Turmoil as Reilly allies told to quit over €500m deficit fears
Published 13/06/2014 | 02:30
THE health service has been plunged into more turmoil after the two top officials charged with its management were told to resign.
The unprecedented call was made at a highly charged meeting of the powerful Dail Committee on Public Accounts after it emerged the Health Service Executive (HSE) is careering towards a "cash burn" possible €500m shortfall, with patients bearing the brunt.
It is yet another blow for Health Minister James Reilly who is in a desperate fight to hold on to his job in the upcoming cabinet reshuffle.
The two men in the committee's firing line – Department of Health Secretary General Ambrose McLoughlin and HSE Director General Tony O'Brien – are key allies of Dr Reilly and were appointed under his tenure.
It comes as details were revealed of how a private management consultant is being paid €258,730 – more than twice the official rate – to fill a senior health service post.
Starline Management Consulting is filling the post of assistant chief executive and chief operating officer in the mid-west, with a salary of €116,000.
At the Public Accounts Committee yesterday, a grim picture of a health service in crisis revealed:
- More hospital cutbacks are on the way from this week in a bid to rein in their massive overruns of €63m.
- No discretionary medical cards will be returned until the Cabinet comes up with a legal formula.
- At least eight health managers on salaries of €80,000 or more are insisting they have a legal right to top-up allowances.
- The review of discretionary medical cards has stopped but is continuing for all other card holders, including 65,000 over-70s.
Committee chairman John McGuinness (FF) told Mr McLoughlin and Mr O'Brien they should resign after the two men struggled to explain why the health service remains in a state of financial emergency while the HSE's actions is leaving many sick and elderly medical card holders "petrified".
The Health Minister was last night quick to defend both men, saying "it is wrong to attack the leadership who are maintaining the services in such difficult circumstances and who have my confidence".
Dr Reilly agreed the HSE as a "structure for delivering healthcare is not fit for purpose" and said that is why he is abolishing it to improve outcomes for patients.
Mr McLoughlin, who earns €176,350 a year, and Mr O'Brien, on a salary of €185,000, are both permanent and pensionable public servants. They defended their performance, saying they are contending with huge cuts in funding to the service.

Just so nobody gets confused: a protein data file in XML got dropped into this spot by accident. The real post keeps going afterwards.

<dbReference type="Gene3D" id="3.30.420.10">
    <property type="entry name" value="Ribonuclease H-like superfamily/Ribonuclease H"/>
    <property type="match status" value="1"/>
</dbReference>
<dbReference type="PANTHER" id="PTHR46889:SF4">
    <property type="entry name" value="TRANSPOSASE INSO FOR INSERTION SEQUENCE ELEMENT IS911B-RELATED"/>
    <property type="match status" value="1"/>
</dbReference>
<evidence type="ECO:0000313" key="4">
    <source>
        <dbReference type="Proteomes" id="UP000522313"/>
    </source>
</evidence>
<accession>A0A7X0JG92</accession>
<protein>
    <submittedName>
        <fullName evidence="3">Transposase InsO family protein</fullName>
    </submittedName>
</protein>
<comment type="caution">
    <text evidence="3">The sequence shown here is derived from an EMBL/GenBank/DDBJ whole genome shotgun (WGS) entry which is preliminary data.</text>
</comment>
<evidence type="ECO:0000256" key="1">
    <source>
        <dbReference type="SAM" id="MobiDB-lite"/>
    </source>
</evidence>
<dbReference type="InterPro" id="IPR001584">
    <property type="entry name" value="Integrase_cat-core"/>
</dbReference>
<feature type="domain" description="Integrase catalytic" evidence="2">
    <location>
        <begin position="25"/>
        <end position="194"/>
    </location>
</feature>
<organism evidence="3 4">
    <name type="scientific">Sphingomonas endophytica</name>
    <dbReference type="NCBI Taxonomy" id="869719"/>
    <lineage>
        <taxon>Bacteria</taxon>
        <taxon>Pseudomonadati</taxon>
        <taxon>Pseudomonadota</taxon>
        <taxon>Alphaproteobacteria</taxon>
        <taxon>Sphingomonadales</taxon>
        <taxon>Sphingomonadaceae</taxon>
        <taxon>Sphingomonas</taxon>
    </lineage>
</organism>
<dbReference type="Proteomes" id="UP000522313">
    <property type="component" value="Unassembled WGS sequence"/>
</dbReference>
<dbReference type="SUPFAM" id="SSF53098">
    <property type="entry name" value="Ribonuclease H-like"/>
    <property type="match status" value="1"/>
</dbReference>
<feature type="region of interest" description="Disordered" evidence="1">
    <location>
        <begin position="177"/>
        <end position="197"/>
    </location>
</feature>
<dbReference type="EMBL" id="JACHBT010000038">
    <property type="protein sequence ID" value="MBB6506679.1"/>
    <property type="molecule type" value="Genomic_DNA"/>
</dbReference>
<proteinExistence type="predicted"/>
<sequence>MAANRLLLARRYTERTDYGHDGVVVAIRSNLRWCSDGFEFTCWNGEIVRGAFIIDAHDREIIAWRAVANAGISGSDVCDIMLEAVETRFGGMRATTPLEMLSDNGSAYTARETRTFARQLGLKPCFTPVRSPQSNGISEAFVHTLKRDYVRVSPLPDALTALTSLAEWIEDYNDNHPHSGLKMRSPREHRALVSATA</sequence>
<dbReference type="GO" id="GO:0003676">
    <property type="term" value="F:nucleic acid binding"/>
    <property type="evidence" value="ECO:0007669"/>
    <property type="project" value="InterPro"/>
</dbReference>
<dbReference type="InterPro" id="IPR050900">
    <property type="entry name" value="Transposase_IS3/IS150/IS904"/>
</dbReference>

A frustrated Mr McGuinness told the two men: "This is Groundhog Day. We are dealing with the same issues all the time." He called on them to resign after hearing a catalogue of inefficiencies, failure to meet financial targets and huge payments to private agency staff.
"Not only have you not reached your targets or gone over your targets but you are employing people at a massive amount of money. The public are looking in with utter disgust at how you managed the medical card process."
John Hennessy, HSE Director of Primary Care, said €5m had been saved up to April in the medical card, drugs and other schemes but he could not say how much the controversial review of cards yielded.
He confirmed that 1,190 people who had discretionary cards have had them removed since the beginning of the year, part of 8,735 who have been refused the benefit.
A number of TDs said they have had to install scanning machines to copy their constituents' medical card documents because it is a regular occurrence for the HSE to ask for the same information again.
Mr O'Brien said the medical card section deals with more than 7.8 million transactions a year and an analysis of the process is under way.
Questioned on the progress of the HSE's efforts to remove salary top-ups to well-paid managers in voluntary hospital and disability agencies – the individual payments which were first revealed in the Irish Independent – he said eight are claiming they have a contractual right to the allowance but they are being asked to prove it.
Around 58 of the 143 managers who were in receipt of top-ups still have issues but the deadline for resolution is July 1, he added.
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